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Kate Raftery has two young kids, but her entire future depends on a stranger.

There’s someone out there who has the power to save Kate Raftery’s life. But right now, they probably have no idea.

The Adelaide mother-of-two has acute myeloid leukaemia. Her best hope of beating it lies in a bone marrow transplant. But the hard part is finding a match. There are 28 million people on bone marrow donor registries worldwide, but a match can only be found among someone of similar ethnic heritage.

Raftery’s mother is Hungarian-born, while her father’s family is white Australian, probably originally from England or Scotland. That greatly reduces her chances.

kate raftery bone marrow
Kate and her husband, Simon with their two daughters. (Image: Supplied)

But Raftery – mum to Asher, five, and Izzy, two – is staying optimistic.

“I’m hoping for the best outcome but I’m preparing for the worst outcome,” she tells Mamamia.

Raftery was diagnosed with leukaemia in the middle of last year. She’d been sick for months, and put it down to all the illnesses her daughter was bringing home after starting at childcare.  Then she got really sick.

“I had a really bizarre fever and a really horrendous cough,” she remembers. “I walked across the road at work and I almost couldn’t make it back – that’s how exhausted I was. I was having trouble breathing.

“I looked at myself in the mirror and I thought, ‘You’ve lost weight. You look really horrendous.”

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Raftery went to her doctor, who sent her straight to emergency.

“We went to emergency and they said, ‘Yeah, we think you’ve got pneumonia,’ and we were taking photos going, ‘Yay, that explains it!’ Everyone went off to dinner and I was in the emergency room being treated with oxygen.

Then a doctor came down and said, ‘Oh, we need to talk to you about your blood tests,’ and that’s when they told me. So I was all on my own. I was like, ‘Leukaemia? Kids’ cancer? What are you talking about?’”

Raftery spent the next six weeks in hospital – first, getting the pneumonia under control, then starting chemotherapy. She was highly vulnerable to infection.

“For four of those weeks I couldn’t see my family because they were sick. My husband and kids weren’t allowed to come in. I guess that’s one way you wean a baby!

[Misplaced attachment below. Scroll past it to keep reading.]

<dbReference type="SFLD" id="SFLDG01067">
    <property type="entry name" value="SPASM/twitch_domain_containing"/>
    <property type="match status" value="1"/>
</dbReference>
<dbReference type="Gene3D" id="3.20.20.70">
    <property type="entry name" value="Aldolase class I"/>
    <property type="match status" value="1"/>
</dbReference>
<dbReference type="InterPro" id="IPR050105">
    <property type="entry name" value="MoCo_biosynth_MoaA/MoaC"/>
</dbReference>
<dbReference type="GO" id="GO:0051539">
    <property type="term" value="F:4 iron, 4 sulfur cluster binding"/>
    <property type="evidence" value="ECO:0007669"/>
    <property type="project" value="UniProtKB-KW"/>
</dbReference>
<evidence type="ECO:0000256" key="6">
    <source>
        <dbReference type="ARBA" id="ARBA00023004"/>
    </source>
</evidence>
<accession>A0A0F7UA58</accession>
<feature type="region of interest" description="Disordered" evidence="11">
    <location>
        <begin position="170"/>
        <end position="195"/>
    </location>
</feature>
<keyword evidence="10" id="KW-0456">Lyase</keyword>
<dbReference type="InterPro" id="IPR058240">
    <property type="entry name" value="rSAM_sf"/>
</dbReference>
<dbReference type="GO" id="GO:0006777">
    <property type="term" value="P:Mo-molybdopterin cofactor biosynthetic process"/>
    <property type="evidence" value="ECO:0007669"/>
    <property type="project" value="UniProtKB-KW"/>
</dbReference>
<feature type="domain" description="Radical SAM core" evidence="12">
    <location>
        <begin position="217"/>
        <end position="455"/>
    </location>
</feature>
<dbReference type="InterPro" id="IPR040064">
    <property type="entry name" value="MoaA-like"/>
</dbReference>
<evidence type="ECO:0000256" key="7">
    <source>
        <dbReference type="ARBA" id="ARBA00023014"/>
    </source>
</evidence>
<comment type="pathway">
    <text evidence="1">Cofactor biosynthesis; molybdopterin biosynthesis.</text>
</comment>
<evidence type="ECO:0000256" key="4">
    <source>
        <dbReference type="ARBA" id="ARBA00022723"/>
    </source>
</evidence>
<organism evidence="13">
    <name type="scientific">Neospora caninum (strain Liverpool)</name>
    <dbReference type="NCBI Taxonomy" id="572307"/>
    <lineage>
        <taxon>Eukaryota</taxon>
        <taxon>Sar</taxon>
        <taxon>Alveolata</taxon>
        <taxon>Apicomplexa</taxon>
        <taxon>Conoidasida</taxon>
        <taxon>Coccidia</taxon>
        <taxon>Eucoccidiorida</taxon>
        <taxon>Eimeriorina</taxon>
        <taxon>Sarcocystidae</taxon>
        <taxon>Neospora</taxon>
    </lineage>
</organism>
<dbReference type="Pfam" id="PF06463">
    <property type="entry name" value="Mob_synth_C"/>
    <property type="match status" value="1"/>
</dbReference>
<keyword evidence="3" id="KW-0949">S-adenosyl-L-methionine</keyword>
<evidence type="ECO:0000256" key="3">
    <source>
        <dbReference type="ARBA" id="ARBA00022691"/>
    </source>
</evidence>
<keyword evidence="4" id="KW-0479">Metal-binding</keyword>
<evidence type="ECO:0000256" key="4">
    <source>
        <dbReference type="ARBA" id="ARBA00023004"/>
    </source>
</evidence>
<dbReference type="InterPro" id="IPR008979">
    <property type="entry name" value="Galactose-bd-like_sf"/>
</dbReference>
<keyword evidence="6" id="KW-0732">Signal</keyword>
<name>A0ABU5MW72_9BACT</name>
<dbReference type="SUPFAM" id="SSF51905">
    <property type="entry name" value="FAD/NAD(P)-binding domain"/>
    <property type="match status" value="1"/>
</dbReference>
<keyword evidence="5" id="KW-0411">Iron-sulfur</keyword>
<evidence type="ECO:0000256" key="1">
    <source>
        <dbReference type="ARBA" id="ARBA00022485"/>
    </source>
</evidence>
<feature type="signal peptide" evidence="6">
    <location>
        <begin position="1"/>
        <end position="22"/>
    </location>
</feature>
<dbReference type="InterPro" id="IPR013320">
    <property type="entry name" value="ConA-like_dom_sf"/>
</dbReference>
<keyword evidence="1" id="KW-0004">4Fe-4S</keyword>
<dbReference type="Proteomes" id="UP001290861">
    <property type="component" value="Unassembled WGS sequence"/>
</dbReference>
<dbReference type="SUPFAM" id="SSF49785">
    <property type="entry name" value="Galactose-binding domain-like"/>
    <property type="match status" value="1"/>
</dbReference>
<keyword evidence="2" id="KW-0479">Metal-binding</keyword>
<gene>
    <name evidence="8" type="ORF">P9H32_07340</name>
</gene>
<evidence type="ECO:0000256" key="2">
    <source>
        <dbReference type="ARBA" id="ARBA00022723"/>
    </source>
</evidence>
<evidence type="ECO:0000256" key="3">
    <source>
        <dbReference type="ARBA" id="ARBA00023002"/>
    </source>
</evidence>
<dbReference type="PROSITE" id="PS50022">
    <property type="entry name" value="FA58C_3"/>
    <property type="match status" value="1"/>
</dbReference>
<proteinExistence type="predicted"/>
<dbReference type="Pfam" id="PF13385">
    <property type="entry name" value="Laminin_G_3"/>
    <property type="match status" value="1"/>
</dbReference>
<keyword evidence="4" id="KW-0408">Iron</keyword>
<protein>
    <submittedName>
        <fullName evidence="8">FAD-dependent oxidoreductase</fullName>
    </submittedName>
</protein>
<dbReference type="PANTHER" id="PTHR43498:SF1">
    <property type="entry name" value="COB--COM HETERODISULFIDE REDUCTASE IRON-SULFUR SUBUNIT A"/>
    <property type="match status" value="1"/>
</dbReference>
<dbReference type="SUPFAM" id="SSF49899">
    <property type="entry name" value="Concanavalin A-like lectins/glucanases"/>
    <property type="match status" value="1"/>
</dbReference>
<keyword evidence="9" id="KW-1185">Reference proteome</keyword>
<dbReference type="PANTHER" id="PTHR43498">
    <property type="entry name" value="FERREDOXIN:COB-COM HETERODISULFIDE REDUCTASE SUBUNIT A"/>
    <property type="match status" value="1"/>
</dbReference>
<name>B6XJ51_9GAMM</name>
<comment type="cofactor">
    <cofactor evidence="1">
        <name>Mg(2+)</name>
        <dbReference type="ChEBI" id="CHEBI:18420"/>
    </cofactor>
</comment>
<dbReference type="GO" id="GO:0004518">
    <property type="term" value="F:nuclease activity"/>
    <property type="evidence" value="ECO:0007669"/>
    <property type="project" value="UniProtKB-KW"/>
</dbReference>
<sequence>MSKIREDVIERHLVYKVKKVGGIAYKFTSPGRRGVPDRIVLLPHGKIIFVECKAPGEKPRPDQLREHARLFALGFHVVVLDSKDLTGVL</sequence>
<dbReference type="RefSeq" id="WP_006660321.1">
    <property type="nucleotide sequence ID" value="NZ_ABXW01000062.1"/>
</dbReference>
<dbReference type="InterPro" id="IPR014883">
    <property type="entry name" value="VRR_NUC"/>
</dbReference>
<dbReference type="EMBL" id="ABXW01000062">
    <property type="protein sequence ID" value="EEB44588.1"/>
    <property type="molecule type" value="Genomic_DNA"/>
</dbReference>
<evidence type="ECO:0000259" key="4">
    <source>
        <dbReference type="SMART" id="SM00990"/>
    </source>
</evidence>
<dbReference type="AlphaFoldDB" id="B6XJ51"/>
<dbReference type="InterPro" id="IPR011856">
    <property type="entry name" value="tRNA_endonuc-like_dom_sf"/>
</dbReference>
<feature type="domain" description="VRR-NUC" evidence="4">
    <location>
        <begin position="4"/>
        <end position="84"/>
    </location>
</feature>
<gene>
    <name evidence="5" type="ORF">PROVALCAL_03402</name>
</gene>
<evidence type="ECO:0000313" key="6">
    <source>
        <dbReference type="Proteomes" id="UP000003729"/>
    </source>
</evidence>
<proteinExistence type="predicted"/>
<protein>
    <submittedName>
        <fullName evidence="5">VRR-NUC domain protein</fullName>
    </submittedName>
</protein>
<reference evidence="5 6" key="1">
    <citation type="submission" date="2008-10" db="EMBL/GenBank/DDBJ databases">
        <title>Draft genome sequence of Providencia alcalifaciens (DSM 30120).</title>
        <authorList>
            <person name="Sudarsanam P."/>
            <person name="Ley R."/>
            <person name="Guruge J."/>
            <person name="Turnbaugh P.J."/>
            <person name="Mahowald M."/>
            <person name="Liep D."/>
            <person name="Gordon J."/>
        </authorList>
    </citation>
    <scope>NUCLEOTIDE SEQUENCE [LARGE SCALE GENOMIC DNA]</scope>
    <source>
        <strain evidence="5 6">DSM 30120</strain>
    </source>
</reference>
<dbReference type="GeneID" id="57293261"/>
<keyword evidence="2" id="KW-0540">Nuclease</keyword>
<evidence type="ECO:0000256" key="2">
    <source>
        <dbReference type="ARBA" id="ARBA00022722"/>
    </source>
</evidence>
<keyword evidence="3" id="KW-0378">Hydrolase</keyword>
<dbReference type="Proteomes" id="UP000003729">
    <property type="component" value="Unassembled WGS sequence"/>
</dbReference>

“Thank God for Facetime, because I don’t know what I would have done without that.”

When Raftery was allowed out of hospital, her kids were still sick, so she had to stay with her parents. Eventually she moved back home, just two weeks before Christmas.

“Nearly six months not at home with the family – it was really the hardest.”

Kate is suffering from a rare form of acute myeloid leukaemia. (Image: Supplied)
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Raftery had a cord blood transplant, but her body rejected it. She relapsed earlier this year, just two weeks before her son Asher started school. She thought she would have to go into hospital for more chemo, but she scored a place on a drug trial, meaning she could stay home.

“It’s given me, so far, two months to be at home and to watch him at school.”

Raftery is still highly vulnerable to infection, meaning she’s in danger every time her kids get sick.

“Sadly, my own children are my biggest threat. I try not to kiss them, or have them at face level when they’re coughing in my face, but that’s hard when they’re super cute and that’s all you want to do.

“Obviously, I want to have time with them and make memories.”

Raftery’s doctors don’t think the drug she’s on will be enough to keep her in remission. That’s why a bone-marrow transplant is so vital. The best chance of a match with Raftery is someone who is, like her, of mixed Hungarian/British Isles origin. Even if the family’s origins are not Hungary, but a nearby central or eastern European country, it’s worth a try.

“All the borders changed a lot around places like Hungary, so who knows?”

Going on the Australian Bone Marrow Donor Registry involves having a small amount of extra blood taken when donating blood through the Red Cross. Even if you aren’t eligible to donate blood, you could be eligible to donate bone marrow.

Only one in 1500 people on the registry will ever be asked to donate bone marrow, and that process is just like a long blood transfusion. Raftery would love to see people of every ethnic origin go on the registry. They could end up saving a life anywhere in the world.

“On my Facebook I’ve got links to other people. You’ve got Tania Murphy in Middleton – she needs Croatian/Balkan/British Isles heritage. Then there’s a little baby, Austin, in the UK – he needs Polish heritage. There’s Valerie, she’s a five-year-old in the UK – she needs African/Caribbean heritage.

“Even if I don't find my match, even if someone else finds a match, it's worth it for that.”

To find out more about Kate's cause and bone marrow donation, please visit her Facebook page, or the Australian Bone Marrow Donor Registry.

Tags: cancer , health
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